There are many types of meditation, and depending on how high your anxiety is at the time, some may be more difficult than others to relax.
So why not try a guided meditation that doesn’t take itself too seriously?
If you don’t mind the swearing, spend 2 1/2 minutes with Fuck That: An Honest Meditation, which will surely remind you that you are not the only one who gets by by cursing the general horror of reality.
Or you can try not to laugh at this meditationAnd when you inevitably fail, give yourself permission to laugh all you want.
You can learn all about the science behind using your breath to relieve stress, or skip right to experiencing the benefits by following a soothing GIF that guides your breathing.
Who has time to get to the bottom of why their anxiety is out of control when they’re busy with…well, their anxiety out of control?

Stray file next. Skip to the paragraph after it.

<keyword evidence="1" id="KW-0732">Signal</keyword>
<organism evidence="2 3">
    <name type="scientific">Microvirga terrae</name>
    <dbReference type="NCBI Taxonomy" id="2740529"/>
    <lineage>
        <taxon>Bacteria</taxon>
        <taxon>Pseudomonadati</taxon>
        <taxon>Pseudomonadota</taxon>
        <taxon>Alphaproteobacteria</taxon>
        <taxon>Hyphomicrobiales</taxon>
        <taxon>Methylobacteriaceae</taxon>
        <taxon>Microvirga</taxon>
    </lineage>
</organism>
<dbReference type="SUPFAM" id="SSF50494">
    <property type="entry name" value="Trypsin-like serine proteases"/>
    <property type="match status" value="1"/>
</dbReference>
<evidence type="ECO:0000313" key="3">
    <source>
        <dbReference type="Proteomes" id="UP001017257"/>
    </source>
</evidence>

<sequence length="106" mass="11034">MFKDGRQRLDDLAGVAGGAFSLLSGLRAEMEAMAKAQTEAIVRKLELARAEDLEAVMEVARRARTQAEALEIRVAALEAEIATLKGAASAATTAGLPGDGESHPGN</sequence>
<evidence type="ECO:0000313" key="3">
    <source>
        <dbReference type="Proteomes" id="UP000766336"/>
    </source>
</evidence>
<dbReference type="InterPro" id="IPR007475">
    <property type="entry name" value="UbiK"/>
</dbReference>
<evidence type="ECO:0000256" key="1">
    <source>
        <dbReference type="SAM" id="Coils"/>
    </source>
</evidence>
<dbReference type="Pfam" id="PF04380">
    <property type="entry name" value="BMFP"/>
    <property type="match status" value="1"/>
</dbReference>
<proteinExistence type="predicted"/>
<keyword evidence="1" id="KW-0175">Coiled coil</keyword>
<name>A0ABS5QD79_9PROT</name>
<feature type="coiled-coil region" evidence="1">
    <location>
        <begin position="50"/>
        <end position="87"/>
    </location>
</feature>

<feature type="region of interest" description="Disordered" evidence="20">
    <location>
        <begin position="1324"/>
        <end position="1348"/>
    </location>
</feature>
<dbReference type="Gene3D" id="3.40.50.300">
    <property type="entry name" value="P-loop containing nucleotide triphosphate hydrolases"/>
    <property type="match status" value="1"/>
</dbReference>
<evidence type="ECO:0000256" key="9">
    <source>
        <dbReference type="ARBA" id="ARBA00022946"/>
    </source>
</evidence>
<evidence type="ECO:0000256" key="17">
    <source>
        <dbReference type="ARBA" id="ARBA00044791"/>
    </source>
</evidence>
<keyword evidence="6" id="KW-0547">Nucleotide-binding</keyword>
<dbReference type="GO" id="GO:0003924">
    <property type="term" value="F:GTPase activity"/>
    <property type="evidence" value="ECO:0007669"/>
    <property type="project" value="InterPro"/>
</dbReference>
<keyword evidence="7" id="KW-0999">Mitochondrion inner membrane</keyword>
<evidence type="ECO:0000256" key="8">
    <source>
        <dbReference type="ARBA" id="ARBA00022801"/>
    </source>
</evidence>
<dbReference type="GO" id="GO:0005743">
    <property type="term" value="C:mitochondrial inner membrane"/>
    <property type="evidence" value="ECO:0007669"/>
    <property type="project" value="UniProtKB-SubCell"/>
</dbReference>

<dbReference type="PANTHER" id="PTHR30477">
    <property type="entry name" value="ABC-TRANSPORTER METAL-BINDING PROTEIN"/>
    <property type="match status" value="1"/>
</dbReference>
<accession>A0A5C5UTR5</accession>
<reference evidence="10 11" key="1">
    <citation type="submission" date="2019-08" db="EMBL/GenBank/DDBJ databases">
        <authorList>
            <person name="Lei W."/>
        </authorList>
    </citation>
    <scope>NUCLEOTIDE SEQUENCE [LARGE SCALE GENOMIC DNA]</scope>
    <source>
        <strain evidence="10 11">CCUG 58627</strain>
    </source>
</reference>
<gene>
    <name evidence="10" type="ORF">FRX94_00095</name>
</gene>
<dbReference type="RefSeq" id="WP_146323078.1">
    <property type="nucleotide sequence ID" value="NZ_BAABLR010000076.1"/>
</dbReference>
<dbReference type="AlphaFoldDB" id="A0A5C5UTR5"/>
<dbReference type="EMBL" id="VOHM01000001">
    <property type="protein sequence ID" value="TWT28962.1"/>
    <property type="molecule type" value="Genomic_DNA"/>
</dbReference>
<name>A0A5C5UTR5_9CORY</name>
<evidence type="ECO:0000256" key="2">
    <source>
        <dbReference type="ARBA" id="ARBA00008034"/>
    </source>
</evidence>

Fortunately, there are people who have already done the work of exploring your needs, so all you have to do is follow their pre-made roadmaps to feel better.
Everything is horrible and I’m not okay includes questions to ask before giving up. It’s a simple one-page checklist to remind you of some practical feel-good strategies you can use right now.
you feel like shit is a self-care game designed to take the weight out of decision-making and guide you to discover exactly what you need.
A period of global panic can feel like the moment your anxiety has been waiting for to spiral out of control.
But maybe the resources on this list are just what you need to get your mental health back on track.
You can bookmark these links for future use, commit to visiting one every hour, and share them with your friends so you have something to talk about. further the apocalypse. How you use them is up to you.
Remember that it’s okay to feel what you feel, but there are healthy ways to process your anxiety and you can always seek support if you need it.
I hope you enjoy your digital walks, virtual tours, and deep breathing. You deserve these moments of sweetness and care.